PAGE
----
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  • Writer's pictureBrian "B-Rob" Robinson

Emotional Intelligence Is Key To Conflict Resolution

Conflict is something that every person will have to negotiate at some point in life. There is no way around it. Trust me, I’ve tried. What I’ve learned is that conflict is necessary at times and it can be healthy. I know that sounds crazy since conflict doesn’t seem like much fun. As a black man, I wouldn’t be free if those before me didn’t see conflict as necessary. As a Christian man, Jesus took on conflict at the cross, and I’m glad He saw that as necessary.

But how in the heck do we accomplish healthy conflict and conflict resolution? How can we accomplish this when we have pandemics, protests, and politics at play all around us? What part of this is in our control?

Unfortunately, many people that I’ve coached over the years first look outward for what they think they should control when we have to first look from within. Many can’t see that the way we react to situations can put a chain of events into motion…whether positive or negative. By becoming aware of the three things I discuss below, I was able to see more conflict resolution in my life.

Get Smarter- Emotionally

We put a lot of emphasis on how intelligent we are as people; our intelligence quotient (IQ). I believe that in today’s world we need to put even more emphasis on our emotional quotient (EQ) than our IQ. You can probably recall a story or two about someone our society considers extremely intelligent, but they could have an even greater impact if they were emotionally sound. You and I are no different. We may not have the same platform as they do but our EQ may be inhibiting us from using our IQ to its full potential. Furthermore, our lack of EQ may be causing us to be part of the problem.

Control What You Can- Self

First we have to have self-awareness. We have to understand what our “hot-button” items are and the emotional reactions they cause within us. Then we must come to terms with the ways we could negatively be controlled by our emotional reaction. We must then gain control of that reaction even if that means seeking outside help from friends and professionals.

One of the best quotes that helped shape how I view situations was

“when you lose control, someone else has it!”

I’m not sure who said it to me or who the originator is but that quote left me recalling the times that I lost control of my emotions, then myself, and was actually controlled by someone else in the process. I used the “thing” that caused me to react as justification for my actions. I could easily blame others for “making” me do what I did. I was missing the fact that I gave up control to that person and I submitted to be their emotionally driven puppet.

Do this for me, please. Think about that “hot-headed” friend or family member that we have all had in our lives. If you can’t think of one then that person may have been you (just kidding…kind of). Think about the “hot-button” things that would set them off. Now, you’re probably a good-hearted person, so you never thought about using that “hot-button” thing or things to set them off and get them to do something stupid, but you most likely could, right?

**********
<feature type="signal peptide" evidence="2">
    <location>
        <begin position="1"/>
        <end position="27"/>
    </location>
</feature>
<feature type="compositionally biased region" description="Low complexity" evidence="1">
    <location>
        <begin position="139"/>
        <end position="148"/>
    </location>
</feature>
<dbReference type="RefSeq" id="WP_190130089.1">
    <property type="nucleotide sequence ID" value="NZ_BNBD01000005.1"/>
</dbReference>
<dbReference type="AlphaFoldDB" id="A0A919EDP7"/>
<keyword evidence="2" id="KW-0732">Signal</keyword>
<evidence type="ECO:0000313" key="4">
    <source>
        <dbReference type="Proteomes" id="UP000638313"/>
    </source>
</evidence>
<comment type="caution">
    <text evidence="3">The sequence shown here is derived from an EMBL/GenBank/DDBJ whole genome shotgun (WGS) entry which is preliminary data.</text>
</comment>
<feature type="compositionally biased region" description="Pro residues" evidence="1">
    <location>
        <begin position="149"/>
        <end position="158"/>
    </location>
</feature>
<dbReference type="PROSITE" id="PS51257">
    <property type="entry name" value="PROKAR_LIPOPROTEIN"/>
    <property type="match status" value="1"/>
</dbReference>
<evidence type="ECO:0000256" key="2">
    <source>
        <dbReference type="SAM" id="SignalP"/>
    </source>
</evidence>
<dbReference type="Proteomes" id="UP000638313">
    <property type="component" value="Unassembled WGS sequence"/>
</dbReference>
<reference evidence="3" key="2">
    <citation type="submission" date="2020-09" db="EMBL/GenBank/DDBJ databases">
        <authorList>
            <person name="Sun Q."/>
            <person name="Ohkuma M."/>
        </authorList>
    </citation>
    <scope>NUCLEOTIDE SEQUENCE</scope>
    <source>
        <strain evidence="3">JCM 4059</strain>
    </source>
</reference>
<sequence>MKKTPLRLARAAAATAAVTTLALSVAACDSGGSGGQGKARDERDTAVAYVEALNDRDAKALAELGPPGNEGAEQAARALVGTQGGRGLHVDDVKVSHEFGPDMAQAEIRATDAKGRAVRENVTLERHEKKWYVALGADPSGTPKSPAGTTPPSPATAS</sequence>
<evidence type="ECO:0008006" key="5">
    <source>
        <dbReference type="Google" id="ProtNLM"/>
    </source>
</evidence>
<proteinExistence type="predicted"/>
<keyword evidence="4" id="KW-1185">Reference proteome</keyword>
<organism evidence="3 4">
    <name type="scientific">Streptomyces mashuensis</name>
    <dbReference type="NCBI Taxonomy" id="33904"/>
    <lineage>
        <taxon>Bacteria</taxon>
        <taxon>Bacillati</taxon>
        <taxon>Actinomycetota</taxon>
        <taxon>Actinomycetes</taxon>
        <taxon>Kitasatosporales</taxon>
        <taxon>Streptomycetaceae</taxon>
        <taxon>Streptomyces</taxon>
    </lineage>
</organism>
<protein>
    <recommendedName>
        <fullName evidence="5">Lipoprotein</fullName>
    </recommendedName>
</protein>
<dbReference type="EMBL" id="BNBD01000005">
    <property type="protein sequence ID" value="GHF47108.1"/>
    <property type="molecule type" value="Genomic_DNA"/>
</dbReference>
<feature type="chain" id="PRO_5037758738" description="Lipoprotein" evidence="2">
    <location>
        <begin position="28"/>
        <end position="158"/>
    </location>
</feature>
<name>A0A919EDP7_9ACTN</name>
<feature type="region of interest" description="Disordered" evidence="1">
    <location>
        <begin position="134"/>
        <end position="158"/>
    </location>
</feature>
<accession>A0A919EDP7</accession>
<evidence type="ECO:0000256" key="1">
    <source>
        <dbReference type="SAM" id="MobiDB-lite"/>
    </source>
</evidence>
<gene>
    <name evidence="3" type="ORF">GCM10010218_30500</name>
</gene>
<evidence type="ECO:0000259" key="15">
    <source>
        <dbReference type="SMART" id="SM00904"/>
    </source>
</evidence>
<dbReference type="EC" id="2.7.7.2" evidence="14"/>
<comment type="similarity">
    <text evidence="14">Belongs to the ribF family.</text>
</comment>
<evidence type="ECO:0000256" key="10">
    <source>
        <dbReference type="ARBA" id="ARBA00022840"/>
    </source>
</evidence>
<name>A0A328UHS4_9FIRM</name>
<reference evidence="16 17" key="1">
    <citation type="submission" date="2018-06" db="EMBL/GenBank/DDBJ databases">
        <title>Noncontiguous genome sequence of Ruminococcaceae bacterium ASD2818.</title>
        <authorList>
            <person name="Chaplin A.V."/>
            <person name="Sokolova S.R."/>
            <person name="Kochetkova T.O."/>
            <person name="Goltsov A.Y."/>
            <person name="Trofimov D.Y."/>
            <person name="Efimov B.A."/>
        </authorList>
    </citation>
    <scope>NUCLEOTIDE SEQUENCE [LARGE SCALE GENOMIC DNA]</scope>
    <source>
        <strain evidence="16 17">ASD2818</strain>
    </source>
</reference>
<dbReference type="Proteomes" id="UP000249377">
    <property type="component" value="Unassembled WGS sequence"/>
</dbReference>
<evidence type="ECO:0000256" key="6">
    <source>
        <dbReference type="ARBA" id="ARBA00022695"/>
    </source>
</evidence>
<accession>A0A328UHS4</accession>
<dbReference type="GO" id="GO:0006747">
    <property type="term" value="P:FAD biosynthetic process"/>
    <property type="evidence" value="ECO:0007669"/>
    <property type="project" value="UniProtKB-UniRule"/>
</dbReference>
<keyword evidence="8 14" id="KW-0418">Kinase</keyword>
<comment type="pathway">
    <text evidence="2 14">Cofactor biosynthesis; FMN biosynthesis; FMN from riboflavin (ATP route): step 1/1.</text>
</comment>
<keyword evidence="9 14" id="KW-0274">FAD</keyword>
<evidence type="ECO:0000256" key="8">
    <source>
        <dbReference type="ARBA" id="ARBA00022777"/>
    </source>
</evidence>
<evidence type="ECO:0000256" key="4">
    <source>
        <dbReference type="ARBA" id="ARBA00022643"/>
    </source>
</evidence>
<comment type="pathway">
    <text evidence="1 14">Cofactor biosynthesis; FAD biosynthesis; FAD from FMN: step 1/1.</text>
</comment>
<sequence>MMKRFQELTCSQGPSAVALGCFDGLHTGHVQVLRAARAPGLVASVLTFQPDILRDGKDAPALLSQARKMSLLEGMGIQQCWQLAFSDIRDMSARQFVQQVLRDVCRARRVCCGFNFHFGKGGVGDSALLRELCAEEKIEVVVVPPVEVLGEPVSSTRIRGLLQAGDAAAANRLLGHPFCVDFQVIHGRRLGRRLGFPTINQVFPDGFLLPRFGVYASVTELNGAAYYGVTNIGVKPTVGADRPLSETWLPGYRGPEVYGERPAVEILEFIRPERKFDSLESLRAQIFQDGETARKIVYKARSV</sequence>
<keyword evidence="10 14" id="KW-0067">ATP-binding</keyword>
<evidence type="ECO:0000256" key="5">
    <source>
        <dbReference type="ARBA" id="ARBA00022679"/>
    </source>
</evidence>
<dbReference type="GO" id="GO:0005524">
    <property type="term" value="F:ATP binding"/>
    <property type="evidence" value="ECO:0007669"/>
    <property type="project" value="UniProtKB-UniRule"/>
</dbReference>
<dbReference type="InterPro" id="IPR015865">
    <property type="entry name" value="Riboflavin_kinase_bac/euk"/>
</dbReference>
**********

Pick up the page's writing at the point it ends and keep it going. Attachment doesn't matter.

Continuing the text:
We as people feel that if something is emotionally affecting us, we have a right to react in a negative way and the thing that caused us to react is to blame. We justify. This is a false belief that puts us in a situation to be controlled by others…whether its the person pushing your buttons or its the authorities called to deal with the after effects of your reaction. Either way the outcome is usually negative.

Pick Up The Cues-Social

Another leadership quote that I strive to live by is

“seek first to understand, then be understood!”

Imagine our society if everyone did this. It would be a different world. When you have a sharpened EQ, you will be able to strategically organize others with minimal negative effects on the community around you. It’s true that there is power in numbers so being able to have empathy and understanding the needs, concerns, and positive attributes of others will enable you to get momentum that you need for change.

When you look at a protest situation, the people with low EQ who riot, loot, and break the law bring negative attention that could otherwise be used to amplify the point of the protests. The media becomes enamored with the law breaking and the negative impact on the local economy when that resource could be used to recruit more like minded, high EQ people for change. Furthermore the positive protesters have to take time to explain how they are not like the ones that are rioting when that time could be used in a more positive, productive manner towards resolution.


Having a high EQ doesn’t mean that you should be passive. Dr. Martin Luther King, Jr. came to mind as I typed that sentence. The point of this discussion is to give you some points to help you navigate setbacks that may prolong or negate the possibility for a positive outcome to a negative situation. Merely trading the potential for a conflict to end with positive resolution for feeling better because you lashed out in anger only creates two conflicts, both with a reduced chance of ending with positive resolution.

I hope this information has enlightened and helped you. Please “heart” this blog and feel free to comment with other ways you eat the foods listed here and other helpful information.

Brian "B-Rob" Robinson is a Certified Sports Nutrition Coach, Certified Personal Trainer, Life Coach, Youtuber, and co-founder of LEANWellonline. His YouTube channel is called thisisb-rob.

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